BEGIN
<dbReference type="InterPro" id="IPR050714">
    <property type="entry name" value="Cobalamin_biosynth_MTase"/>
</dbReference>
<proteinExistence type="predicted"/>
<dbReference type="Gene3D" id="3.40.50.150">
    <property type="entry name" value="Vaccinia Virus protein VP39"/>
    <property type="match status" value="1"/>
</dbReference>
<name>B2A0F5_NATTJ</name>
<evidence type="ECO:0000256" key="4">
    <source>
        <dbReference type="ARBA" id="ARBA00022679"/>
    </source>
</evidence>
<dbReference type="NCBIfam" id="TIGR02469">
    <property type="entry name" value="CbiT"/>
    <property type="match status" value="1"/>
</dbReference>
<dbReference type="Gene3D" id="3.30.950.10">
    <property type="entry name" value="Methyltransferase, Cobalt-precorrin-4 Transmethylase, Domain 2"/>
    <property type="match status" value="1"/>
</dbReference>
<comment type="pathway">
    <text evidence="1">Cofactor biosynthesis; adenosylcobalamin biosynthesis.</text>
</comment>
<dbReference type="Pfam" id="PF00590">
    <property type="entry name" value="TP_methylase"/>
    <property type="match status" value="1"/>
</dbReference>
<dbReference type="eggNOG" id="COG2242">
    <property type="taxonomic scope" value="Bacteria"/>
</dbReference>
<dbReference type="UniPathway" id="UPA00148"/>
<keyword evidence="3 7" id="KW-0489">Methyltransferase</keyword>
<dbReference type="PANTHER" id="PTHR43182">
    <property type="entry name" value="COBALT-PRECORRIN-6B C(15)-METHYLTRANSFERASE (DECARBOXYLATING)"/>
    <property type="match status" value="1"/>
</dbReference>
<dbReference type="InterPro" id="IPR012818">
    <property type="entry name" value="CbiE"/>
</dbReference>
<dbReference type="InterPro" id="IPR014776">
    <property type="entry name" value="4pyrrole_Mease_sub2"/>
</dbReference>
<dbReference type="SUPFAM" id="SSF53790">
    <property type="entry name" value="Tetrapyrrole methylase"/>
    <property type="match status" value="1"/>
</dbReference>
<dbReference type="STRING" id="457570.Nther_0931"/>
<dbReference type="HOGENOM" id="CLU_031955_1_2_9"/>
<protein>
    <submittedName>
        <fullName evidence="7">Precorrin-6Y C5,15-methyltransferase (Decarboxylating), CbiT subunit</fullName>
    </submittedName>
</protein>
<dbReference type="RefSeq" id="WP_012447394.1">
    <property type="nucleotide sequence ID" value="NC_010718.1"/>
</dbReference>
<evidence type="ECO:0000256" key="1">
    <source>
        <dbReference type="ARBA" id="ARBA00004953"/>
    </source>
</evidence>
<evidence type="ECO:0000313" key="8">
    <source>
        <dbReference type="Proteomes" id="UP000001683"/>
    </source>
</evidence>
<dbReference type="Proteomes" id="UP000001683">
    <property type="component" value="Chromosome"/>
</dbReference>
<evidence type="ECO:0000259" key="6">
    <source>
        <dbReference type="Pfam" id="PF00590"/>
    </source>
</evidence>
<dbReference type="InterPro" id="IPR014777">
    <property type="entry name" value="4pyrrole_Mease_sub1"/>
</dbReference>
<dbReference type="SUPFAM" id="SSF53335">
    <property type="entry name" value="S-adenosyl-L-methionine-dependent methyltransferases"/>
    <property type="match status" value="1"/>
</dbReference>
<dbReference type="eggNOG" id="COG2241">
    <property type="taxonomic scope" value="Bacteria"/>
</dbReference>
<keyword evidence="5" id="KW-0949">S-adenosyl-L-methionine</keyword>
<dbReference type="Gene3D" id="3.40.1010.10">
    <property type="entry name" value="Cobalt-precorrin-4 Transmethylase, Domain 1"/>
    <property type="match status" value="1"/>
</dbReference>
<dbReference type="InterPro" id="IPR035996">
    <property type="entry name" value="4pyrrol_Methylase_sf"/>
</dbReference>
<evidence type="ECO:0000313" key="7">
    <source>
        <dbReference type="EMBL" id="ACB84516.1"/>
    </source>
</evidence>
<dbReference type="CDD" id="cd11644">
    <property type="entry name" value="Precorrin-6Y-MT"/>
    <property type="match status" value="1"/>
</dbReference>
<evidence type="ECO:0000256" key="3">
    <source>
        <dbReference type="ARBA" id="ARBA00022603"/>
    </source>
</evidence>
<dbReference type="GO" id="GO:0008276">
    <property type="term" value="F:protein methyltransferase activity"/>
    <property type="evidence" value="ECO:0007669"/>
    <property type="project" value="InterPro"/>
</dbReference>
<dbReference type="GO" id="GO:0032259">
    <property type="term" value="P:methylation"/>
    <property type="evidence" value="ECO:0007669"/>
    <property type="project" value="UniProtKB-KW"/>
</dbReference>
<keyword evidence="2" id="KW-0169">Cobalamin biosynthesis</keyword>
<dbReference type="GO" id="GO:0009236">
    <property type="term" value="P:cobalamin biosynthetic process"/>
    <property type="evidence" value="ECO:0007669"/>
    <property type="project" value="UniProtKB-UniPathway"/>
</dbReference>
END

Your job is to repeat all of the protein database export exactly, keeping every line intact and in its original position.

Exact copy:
<dbReference type="InterPro" id="IPR050714">
    <property type="entry name" value="Cobalamin_biosynth_MTase"/>
</dbReference>
<proteinExistence type="predicted"/>
<dbReference type="Gene3D" id="3.40.50.150">
    <property type="entry name" value="Vaccinia Virus protein VP39"/>
    <property type="match status" value="1"/>
</dbReference>
<name>B2A0F5_NATTJ</name>
<evidence type="ECO:0000256" key="4">
    <source>
        <dbReference type="ARBA" id="ARBA00022679"/>
    </source>
</evidence>
<dbReference type="NCBIfam" id="TIGR02469">
    <property type="entry name" value="CbiT"/>
    <property type="match status" value="1"/>
</dbReference>
<dbReference type="Gene3D" id="3.30.950.10">
    <property type="entry name" value="Methyltransferase, Cobalt-precorrin-4 Transmethylase, Domain 2"/>
    <property type="match status" value="1"/>
</dbReference>
<comment type="pathway">
    <text evidence="1">Cofactor biosynthesis; adenosylcobalamin biosynthesis.</text>
</comment>
<dbReference type="Pfam" id="PF00590">
    <property type="entry name" value="TP_methylase"/>
    <property type="match status" value="1"/>
</dbReference>
<dbReference type="eggNOG" id="COG2242">
    <property type="taxonomic scope" value="Bacteria"/>
</dbReference>
<dbReference type="UniPathway" id="UPA00148"/>
<keyword evidence="3 7" id="KW-0489">Methyltransferase</keyword>
<dbReference type="PANTHER" id="PTHR43182">
    <property type="entry name" value="COBALT-PRECORRIN-6B C(15)-METHYLTRANSFERASE (DECARBOXYLATING)"/>
    <property type="match status" value="1"/>
</dbReference>
<dbReference type="InterPro" id="IPR012818">
    <property type="entry name" value="CbiE"/>
</dbReference>
<dbReference type="InterPro" id="IPR014776">
    <property type="entry name" value="4pyrrole_Mease_sub2"/>
</dbReference>
<dbReference type="SUPFAM" id="SSF53790">
    <property type="entry name" value="Tetrapyrrole methylase"/>
    <property type="match status" value="1"/>
</dbReference>
<dbReference type="STRING" id="457570.Nther_0931"/>
<dbReference type="HOGENOM" id="CLU_031955_1_2_9"/>
<protein>
    <submittedName>
        <fullName evidence="7">Precorrin-6Y C5,15-methyltransferase (Decarboxylating), CbiT subunit</fullName>
    </submittedName>
</protein>
<dbReference type="RefSeq" id="WP_012447394.1">
    <property type="nucleotide sequence ID" value="NC_010718.1"/>
</dbReference>
<evidence type="ECO:0000256" key="1">
    <source>
        <dbReference type="ARBA" id="ARBA00004953"/>
    </source>
</evidence>
<evidence type="ECO:0000313" key="8">
    <source>
        <dbReference type="Proteomes" id="UP000001683"/>
    </source>
</evidence>
<dbReference type="Proteomes" id="UP000001683">
    <property type="component" value="Chromosome"/>
</dbReference>
<evidence type="ECO:0000259" key="6">
    <source>
        <dbReference type="Pfam" id="PF00590"/>
    </source>
</evidence>
<dbReference type="InterPro" id="IPR014777">
    <property type="entry name" value="4pyrrole_Mease_sub1"/>
</dbReference>
<dbReference type="SUPFAM" id="SSF53335">
    <property type="entry name" value="S-adenosyl-L-methionine-dependent methyltransferases"/>
    <property type="match status" value="1"/>
</dbReference>
<dbReference type="eggNOG" id="COG2241">
    <property type="taxonomic scope" value="Bacteria"/>
</dbReference>
<keyword evidence="5" id="KW-0949">S-adenosyl-L-methionine</keyword>
<dbReference type="Gene3D" id="3.40.1010.10">
    <property type="entry name" value="Cobalt-precorrin-4 Transmethylase, Domain 1"/>
    <property type="match status" value="1"/>
</dbReference>
<dbReference type="InterPro" id="IPR035996">
    <property type="entry name" value="4pyrrol_Methylase_sf"/>
</dbReference>
<evidence type="ECO:0000313" key="7">
    <source>
        <dbReference type="EMBL" id="ACB84516.1"/>
    </source>
</evidence>
<dbReference type="CDD" id="cd11644">
    <property type="entry name" value="Precorrin-6Y-MT"/>
    <property type="match status" value="1"/>
</dbReference>
<evidence type="ECO:0000256" key="3">
    <source>
        <dbReference type="ARBA" id="ARBA00022603"/>
    </source>
</evidence>
<dbReference type="GO" id="GO:0008276">
    <property type="term" value="F:protein methyltransferase activity"/>
    <property type="evidence" value="ECO:0007669"/>
    <property type="project" value="InterPro"/>
</dbReference>
<dbReference type="GO" id="GO:0032259">
    <property type="term" value="P:methylation"/>
    <property type="evidence" value="ECO:0007669"/>
    <property type="project" value="UniProtKB-KW"/>
</dbReference>
<keyword evidence="2" id="KW-0169">Cobalamin biosynthesis</keyword>
<dbReference type="GO" id="GO:0009236">
    <property type="term" value="P:cobalamin biosynthetic process"/>
    <property type="evidence" value="ECO:0007669"/>
    <property type="project" value="UniProtKB-UniPathway"/>
</dbReference>